Other than indoor pollutants, microbial activity can have a significant impact on building materials, affecting everything from a building’s durability to occupants’ health. Air, water and surfaces are the primary indoor microbe reservoirs. Microbes typically enter the indoor environment either from people or from and air or water leakage². They are mostly found in moist areas, such as a building’s plumbing systems. Indoor humidity influences airborne survival, while the virulence of infectious agents and the prevalence of moist surfaces cause mould growth³.Building surfaces and human-to-human contact via shared objects often serve as the path for microbes’ exchanges. Not many green building assessment tools provided strategies for the control of microbial impacts. Only the WELL Building Standard stipulates antimicrobial processes for surfaces. It states that all countertops, fixtures in bathrooms and kitchens, handles, doorknobs, light switches and elevator buttons must either be coated in or composed of a material that is abrasion-resistant, non-leaching and meet local environmental authority testing requirements or be regularly cleaned with a UV cleaning device.
When it comes to visual comfort, daylight is important. Research suggests that artificial lighting can have negative impacts on human health, while daylighting can improve productivity, maintain physical health, and improve mental health by reducing sadness associated with seasons’ affective disorder⁴. Daylight is not only healthy but also environmentally friendly. For example, new nano technologies utilise diffuse daylight to generate renewable energy and improve air quality. Air Improvement Photovoltaic (AIPV) systems can produce solar energy from daylight through cadmium telluride nano thin-film photovoltaic technology. The self-cleansing quantum-dot nano-top coating systems can also be applied to decompose PM2.5 and volatile organic compounds. Most green building assessment tools suggest buildings provide individual lighting controls and maintain an illuminance level between 300 lux to 3000 lux from 9 am to 3 pm. The WELL Building Standard additionally specifies recommended desirable illuminance levels. Strategies for doing so include interior (automated) window shading or occupant-controlled blinds, external shading systems, variable opacity glazing such as electrochromic glass, interior light shelves and micro-mirrors that can reflect sunlight toward the ceiling.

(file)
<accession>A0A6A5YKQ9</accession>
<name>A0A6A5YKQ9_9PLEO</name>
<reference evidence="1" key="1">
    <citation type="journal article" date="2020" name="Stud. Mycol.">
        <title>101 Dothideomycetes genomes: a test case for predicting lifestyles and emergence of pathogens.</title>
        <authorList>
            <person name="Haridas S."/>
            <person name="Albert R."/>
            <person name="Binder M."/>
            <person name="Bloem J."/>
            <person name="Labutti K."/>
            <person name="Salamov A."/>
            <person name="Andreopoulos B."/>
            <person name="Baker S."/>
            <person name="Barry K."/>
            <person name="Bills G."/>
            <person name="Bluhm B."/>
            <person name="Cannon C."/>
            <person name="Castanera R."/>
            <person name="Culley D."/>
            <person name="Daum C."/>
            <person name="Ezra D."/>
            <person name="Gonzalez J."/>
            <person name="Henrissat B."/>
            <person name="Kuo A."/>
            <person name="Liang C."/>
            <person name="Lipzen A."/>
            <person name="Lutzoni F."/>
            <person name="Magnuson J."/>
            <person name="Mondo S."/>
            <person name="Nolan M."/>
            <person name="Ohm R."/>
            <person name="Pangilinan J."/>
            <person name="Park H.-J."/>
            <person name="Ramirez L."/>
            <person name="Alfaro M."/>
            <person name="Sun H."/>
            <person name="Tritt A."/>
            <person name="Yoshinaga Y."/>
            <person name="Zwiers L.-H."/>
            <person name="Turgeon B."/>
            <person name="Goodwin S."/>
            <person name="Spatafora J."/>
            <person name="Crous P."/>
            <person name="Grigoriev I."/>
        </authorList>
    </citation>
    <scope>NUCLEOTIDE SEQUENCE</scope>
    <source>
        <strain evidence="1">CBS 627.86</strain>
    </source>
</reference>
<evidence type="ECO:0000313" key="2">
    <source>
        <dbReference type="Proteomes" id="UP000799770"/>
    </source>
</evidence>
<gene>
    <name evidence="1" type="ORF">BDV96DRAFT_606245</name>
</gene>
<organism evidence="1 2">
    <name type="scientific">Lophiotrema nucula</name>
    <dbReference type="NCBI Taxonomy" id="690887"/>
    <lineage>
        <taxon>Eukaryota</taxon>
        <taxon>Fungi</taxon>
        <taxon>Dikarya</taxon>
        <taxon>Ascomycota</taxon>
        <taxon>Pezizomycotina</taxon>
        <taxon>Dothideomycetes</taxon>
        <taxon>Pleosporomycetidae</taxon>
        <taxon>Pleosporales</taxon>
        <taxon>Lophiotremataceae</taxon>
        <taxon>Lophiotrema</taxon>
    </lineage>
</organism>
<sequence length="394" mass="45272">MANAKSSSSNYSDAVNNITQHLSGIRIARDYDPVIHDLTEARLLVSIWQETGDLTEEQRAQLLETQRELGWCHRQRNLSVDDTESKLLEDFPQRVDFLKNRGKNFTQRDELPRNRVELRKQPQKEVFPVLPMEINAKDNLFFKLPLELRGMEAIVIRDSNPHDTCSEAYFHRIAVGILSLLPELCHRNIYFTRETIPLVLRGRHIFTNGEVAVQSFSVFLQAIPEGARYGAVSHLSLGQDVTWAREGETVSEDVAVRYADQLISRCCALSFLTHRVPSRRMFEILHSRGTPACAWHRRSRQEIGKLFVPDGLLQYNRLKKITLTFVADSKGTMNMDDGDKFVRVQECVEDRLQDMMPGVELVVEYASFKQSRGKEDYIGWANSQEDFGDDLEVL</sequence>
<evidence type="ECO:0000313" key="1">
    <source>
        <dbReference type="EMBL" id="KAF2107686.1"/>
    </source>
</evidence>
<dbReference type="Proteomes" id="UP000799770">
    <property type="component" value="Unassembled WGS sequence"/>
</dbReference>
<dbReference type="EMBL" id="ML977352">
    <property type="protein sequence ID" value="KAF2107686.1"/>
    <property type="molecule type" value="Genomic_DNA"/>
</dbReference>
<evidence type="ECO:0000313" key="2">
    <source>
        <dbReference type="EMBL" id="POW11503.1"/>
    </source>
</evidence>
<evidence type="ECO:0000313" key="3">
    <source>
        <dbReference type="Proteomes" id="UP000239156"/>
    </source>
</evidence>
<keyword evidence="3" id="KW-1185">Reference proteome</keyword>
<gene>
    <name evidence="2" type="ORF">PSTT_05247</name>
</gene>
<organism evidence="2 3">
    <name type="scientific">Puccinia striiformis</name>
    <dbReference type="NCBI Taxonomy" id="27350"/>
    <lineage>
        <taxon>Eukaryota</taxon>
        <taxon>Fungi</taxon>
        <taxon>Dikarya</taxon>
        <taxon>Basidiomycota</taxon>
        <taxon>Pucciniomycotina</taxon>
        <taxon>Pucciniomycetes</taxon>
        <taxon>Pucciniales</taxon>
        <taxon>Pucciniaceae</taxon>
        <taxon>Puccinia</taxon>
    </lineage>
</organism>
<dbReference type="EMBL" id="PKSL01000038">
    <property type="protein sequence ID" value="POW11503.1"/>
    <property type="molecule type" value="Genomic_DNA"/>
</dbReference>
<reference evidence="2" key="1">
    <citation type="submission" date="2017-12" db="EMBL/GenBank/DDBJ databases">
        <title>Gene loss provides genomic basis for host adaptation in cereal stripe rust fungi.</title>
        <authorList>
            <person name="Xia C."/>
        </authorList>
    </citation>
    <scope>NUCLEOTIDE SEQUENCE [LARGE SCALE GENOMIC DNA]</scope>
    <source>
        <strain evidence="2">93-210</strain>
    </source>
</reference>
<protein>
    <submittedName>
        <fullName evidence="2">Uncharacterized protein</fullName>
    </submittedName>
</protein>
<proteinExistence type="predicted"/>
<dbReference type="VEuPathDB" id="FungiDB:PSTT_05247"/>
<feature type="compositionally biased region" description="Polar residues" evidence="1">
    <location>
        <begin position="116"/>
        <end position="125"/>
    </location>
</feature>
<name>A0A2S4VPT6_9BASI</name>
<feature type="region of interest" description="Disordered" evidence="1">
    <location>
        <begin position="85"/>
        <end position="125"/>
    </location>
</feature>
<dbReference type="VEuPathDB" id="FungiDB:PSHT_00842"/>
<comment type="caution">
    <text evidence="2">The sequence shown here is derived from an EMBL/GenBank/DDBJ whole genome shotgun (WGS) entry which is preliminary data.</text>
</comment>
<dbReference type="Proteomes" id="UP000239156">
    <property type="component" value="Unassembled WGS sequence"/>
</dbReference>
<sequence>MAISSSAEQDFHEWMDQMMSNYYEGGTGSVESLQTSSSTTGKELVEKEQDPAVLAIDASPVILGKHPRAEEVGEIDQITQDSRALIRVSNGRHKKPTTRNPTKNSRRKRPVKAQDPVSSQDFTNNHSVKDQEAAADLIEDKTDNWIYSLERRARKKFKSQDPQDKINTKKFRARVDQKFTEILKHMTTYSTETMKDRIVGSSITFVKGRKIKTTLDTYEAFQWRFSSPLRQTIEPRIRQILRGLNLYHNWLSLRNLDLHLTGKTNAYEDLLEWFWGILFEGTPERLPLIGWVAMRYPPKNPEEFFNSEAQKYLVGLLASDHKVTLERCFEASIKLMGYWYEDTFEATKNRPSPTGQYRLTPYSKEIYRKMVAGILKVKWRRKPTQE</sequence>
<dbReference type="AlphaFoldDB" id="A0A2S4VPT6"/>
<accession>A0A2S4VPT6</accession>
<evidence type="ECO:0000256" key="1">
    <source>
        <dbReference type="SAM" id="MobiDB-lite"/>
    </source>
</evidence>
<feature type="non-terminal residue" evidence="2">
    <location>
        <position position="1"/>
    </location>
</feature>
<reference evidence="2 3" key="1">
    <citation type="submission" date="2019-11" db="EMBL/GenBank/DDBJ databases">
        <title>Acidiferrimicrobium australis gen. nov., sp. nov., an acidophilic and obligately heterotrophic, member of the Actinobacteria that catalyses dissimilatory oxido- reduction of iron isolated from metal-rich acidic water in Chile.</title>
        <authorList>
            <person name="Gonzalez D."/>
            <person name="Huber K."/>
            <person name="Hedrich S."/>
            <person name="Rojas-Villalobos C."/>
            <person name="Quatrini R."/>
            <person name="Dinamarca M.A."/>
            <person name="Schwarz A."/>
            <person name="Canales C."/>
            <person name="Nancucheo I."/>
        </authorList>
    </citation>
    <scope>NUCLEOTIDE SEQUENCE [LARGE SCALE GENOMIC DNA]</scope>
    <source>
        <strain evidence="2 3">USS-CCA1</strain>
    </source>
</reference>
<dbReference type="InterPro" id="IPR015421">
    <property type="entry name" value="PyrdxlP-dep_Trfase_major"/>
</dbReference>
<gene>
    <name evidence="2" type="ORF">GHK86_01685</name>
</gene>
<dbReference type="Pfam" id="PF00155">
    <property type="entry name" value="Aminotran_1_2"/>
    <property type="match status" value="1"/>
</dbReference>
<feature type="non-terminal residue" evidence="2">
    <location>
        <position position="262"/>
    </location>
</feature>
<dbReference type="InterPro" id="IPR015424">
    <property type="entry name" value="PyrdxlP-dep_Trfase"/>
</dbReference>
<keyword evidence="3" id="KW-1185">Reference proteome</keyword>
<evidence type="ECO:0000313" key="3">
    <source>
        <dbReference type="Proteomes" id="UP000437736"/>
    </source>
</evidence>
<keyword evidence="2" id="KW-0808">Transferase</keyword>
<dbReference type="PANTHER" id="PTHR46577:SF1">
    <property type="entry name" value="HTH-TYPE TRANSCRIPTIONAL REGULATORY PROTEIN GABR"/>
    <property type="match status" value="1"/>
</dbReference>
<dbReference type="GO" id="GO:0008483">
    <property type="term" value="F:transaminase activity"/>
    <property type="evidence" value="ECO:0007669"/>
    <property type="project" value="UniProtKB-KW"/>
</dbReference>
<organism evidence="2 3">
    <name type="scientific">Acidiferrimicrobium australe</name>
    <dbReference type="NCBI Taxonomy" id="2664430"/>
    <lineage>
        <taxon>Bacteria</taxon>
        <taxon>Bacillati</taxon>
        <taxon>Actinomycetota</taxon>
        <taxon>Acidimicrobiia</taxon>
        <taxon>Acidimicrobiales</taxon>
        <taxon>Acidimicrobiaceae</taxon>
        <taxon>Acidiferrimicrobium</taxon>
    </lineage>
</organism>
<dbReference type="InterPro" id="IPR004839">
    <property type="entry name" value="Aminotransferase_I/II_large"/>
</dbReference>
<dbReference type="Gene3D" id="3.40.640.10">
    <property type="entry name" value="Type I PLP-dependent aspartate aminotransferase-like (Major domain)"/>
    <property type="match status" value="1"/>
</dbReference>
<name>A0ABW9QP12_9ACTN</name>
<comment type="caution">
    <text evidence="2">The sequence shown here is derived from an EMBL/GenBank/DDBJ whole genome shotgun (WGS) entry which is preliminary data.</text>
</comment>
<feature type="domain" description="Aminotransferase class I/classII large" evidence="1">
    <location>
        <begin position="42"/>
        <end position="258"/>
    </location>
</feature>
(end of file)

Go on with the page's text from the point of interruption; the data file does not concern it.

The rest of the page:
Having the right temperature and humidity levels is crucial for health. Low humidity and temperature levels can allow viruses to persist, while overheated indoor space is correlated with ‘sick building syndrome symptoms’ such as irregular heart rates, respiratory issues, fatigue and negative moods⁵.High humidity is also associated with mould and fungal growth. In order to maintain a high level of thermal comfort, green building assessment tools require a high level of thermal comfort in compliance with either ASHRAE Standard 55 – 2010 or the relevant ISO and CEN Standards, along with the provision of individual thermal comfort controls such as operable windows. The WELL Building Standard requires the installation of either hydronic radiating heating and cooling systems or electric radiant systems due to evidence that radiant systems can provide better comfort and other benefits than conventional air systems⁶. BEAM Plus, in contrast, simply specifies the need for operable windows or doors. Other assessment tools such as CASBEE suggest the use of separate air conditioning systems for perimeters, interiors and other relevant circumstances.